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The Grandma File - Ten Gardening Tricks from Grandma

Updated on June 17, 2014

In our second addition of the grandma file, we're looking at what grandma did to make such a great garden year after year. Helping a garden reach its full potential isn’t always an easy task, but she always made it seem like it was. In her file I found a few time tested tricks to keep bugs out and keep fruits and veggies in. There are even a couple that will take some of the aches and pains away after hours in the dirt.

Here's a new school planting wagon!
Here's a new school planting wagon! | Source

Tips to Keep a Tough Garden Growing

  • When a yard has limited exposure to light, whether it is due to trees, buildings, or other sun blockers, one of the most innovative ways to make sure that a garden gets its fair share is to plant it in a moveable container. Some options are old wagons, wheelbarrows, or flat bed trailers. This will allow the garden to be moved periodically to get the best exposure to the sun that is available in a particular area.
  • Is there a particular plant that keeps taking over the garden? Maybe an herb like mint or tarragon? If so, corral that little bugger by planting it in a pot so that the root system stays trapped in the confines and doesn’t spread like wildfire through an otherwise benign garden.
  • Here’s a good one if the garden is limited in space: double plant tomatoes and potatoes together. Start the tomato seedlings and then transfer them into Irish or Idaho potatoes. Do this by hollowing out a small section of the potato and placing a bit of soil and the tomato seedling inside. Then plant the potato in the garden. Harvest the tomatoes in the summer and then the potatoes in the fall. Twice the food for half the work.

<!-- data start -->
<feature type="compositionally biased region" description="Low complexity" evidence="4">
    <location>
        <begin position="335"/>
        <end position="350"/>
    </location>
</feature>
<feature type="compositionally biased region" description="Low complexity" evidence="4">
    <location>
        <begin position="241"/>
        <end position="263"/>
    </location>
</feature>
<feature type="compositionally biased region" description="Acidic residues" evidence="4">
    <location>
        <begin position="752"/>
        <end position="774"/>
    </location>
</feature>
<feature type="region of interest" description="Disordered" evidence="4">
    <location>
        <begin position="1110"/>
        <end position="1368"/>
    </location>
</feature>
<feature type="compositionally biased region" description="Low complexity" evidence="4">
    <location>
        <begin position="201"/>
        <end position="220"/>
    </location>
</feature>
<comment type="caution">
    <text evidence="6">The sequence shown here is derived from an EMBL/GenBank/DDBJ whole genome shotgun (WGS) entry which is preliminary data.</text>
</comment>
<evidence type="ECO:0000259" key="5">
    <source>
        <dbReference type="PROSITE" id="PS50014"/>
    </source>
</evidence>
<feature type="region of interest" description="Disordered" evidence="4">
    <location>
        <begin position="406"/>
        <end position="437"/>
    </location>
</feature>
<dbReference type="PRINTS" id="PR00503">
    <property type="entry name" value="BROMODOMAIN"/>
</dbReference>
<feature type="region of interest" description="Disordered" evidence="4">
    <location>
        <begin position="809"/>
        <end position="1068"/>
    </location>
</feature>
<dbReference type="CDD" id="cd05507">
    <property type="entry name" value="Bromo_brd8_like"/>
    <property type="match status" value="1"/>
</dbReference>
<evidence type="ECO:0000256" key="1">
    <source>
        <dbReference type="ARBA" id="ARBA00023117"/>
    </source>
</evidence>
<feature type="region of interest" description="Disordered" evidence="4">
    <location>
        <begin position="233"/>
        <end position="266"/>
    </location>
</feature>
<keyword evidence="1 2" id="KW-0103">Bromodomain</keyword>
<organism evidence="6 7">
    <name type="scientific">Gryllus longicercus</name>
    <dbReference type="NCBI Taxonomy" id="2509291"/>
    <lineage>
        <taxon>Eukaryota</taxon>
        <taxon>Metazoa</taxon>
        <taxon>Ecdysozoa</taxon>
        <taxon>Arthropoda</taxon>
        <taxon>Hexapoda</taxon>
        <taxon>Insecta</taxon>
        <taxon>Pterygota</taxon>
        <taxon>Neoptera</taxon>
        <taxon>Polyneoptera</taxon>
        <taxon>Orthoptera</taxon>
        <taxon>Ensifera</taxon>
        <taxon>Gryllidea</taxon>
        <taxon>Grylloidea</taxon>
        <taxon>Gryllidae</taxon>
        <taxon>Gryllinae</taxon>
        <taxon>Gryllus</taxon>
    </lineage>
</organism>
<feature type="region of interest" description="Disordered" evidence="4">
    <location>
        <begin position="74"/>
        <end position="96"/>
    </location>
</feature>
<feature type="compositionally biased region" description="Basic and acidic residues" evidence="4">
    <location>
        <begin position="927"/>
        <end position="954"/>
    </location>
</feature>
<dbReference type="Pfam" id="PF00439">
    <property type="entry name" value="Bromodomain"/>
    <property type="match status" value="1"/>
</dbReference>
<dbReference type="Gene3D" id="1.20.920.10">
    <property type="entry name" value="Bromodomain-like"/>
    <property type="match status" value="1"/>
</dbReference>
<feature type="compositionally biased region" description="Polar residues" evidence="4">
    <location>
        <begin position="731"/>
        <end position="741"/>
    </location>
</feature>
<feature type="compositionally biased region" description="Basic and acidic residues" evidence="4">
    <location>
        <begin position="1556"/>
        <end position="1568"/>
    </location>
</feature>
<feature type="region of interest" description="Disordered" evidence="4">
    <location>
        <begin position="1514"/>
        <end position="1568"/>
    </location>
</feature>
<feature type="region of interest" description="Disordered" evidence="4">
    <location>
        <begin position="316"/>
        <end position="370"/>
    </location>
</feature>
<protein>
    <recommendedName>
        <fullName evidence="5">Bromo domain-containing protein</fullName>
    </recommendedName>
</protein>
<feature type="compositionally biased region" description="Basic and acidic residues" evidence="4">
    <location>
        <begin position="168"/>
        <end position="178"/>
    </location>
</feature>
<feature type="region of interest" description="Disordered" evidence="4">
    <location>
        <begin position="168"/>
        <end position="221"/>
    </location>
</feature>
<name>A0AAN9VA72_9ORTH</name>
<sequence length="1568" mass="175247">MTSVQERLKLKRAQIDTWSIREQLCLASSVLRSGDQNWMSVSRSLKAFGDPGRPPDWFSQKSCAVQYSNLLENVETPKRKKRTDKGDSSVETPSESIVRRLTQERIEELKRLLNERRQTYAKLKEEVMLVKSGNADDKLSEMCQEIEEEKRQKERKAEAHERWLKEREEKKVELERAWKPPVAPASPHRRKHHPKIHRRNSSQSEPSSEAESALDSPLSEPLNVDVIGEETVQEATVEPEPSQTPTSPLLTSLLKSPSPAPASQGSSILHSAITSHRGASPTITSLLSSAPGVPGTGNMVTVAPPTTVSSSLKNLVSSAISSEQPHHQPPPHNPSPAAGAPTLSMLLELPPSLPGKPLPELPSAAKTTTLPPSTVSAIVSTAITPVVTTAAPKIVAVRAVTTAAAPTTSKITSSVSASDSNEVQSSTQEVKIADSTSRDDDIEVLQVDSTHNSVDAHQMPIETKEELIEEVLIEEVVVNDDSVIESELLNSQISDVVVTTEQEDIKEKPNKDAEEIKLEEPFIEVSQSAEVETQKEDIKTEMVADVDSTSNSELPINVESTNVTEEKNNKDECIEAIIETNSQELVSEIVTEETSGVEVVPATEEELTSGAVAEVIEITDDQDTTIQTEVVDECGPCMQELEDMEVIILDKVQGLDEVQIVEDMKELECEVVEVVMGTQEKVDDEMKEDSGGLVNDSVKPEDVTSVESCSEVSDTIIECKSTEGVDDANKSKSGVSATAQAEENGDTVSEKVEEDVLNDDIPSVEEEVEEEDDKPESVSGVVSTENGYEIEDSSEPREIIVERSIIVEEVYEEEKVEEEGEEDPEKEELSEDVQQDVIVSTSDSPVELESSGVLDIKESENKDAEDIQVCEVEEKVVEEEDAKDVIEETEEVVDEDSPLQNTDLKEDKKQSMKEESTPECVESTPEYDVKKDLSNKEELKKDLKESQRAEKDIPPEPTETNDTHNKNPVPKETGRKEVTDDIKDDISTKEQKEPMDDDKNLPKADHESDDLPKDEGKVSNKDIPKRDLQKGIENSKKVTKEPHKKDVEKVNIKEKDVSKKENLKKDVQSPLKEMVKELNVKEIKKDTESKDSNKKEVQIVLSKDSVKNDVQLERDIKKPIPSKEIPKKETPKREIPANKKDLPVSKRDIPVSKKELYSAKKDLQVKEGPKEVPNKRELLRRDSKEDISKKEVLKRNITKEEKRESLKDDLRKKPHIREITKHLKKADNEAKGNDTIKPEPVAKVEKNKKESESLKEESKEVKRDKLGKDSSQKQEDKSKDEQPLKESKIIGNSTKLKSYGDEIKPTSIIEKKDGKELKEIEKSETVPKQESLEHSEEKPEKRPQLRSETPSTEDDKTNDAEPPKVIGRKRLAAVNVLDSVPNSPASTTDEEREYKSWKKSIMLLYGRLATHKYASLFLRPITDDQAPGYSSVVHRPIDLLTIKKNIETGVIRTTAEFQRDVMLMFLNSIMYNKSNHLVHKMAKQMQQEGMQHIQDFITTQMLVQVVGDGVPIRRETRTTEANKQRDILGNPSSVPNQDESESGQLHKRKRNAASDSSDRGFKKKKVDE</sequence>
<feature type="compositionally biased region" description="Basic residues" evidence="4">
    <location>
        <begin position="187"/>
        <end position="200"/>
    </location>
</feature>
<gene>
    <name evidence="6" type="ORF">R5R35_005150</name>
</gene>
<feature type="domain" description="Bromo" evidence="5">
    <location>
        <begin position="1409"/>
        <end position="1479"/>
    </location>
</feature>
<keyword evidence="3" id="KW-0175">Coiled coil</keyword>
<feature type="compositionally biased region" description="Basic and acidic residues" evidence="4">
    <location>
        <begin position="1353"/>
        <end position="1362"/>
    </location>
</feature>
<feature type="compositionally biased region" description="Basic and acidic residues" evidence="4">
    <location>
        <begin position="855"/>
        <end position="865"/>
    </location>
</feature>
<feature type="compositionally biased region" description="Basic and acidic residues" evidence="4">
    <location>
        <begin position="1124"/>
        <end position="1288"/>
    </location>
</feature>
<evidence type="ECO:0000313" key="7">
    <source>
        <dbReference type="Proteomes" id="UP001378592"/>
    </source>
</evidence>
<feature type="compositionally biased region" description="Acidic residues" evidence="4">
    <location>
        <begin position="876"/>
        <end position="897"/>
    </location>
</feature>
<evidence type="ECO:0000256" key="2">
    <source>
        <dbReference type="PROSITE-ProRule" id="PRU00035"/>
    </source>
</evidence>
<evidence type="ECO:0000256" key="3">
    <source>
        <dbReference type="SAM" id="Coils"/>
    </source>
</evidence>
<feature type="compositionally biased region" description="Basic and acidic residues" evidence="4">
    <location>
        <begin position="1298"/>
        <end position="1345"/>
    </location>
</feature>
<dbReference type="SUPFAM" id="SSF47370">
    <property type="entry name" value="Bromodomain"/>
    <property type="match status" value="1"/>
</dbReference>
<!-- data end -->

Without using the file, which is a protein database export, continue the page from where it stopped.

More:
Don’t Trash It, Repurpose It

  • Old mailboxes are the perfect place to store small gardening tools like a hand trowel or small shovel and a pair of gardening gloves. Place it directly in the garden, it’s unobtrusive and very convenient. No more wasting half an hour searching through the garage.
  • Trouble spacing out seeds in the garden? Use this old stand-by. Place the seeds on a roll of toilet paper, fold it over and wet it. When the paper dries it becomes a ready-made sowing strip. Just take it out, put it in the garden, cover with soil, and have perfectly placed plants every time.
  • Bring gardening up to a new level. Take an old length of gutter and attach it to a fence or garage wall. This is the perfect place to plant shallow rooted plants. Strawberries work really well like this. There will be no weeds and no bending to pluck the ripe berries. If there has been a problem with birds getting to the strawberries before they can be harvested put a few red painted rocks in the planter. The birds will peck at the hard rocks and eventually give up before the berries have even begun to ripen.

Free Fertilizers for the Garden

  • Want the best water for the garden? Use the water used to cook vegetables in. Let it cool and pour it out in the garden. The nutrients that leeched off into the water will be absorbed by the plants, no need to fertilize. Be sure that there was no salt used in the water, the salt will kill off the very plants that were supposed to be fertilized.
  • Are you friends with a barber? If not maybe you should be. Human hair contains 30 times more nitrogen than manure. Visit the barber and see if you can get some of that miracle fertilizer. You’ll probably even get it for free!

Two Quick Hints

  • Are dirty vegetables leaving a mess all over the kitchen? Try this, take a laundry basket out when it’s time to harvest. Before bringing the bounty in wash it off with a hose, the holes in the laundry basket will let the excess water out and take the dirt with it. Let the veggies dry before bringing them in.
  • Use barbeque tongs to hold on to roses or other pricker plants while pruning. This tip will help say goodbye to sore fingers.


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    • billybuc profile image

      Bill Holland 

      6 years ago from Olympia, WA

      Wow! What great suggestions. I had never heard of the tomato in the potato thing. I'm going to try it this year.


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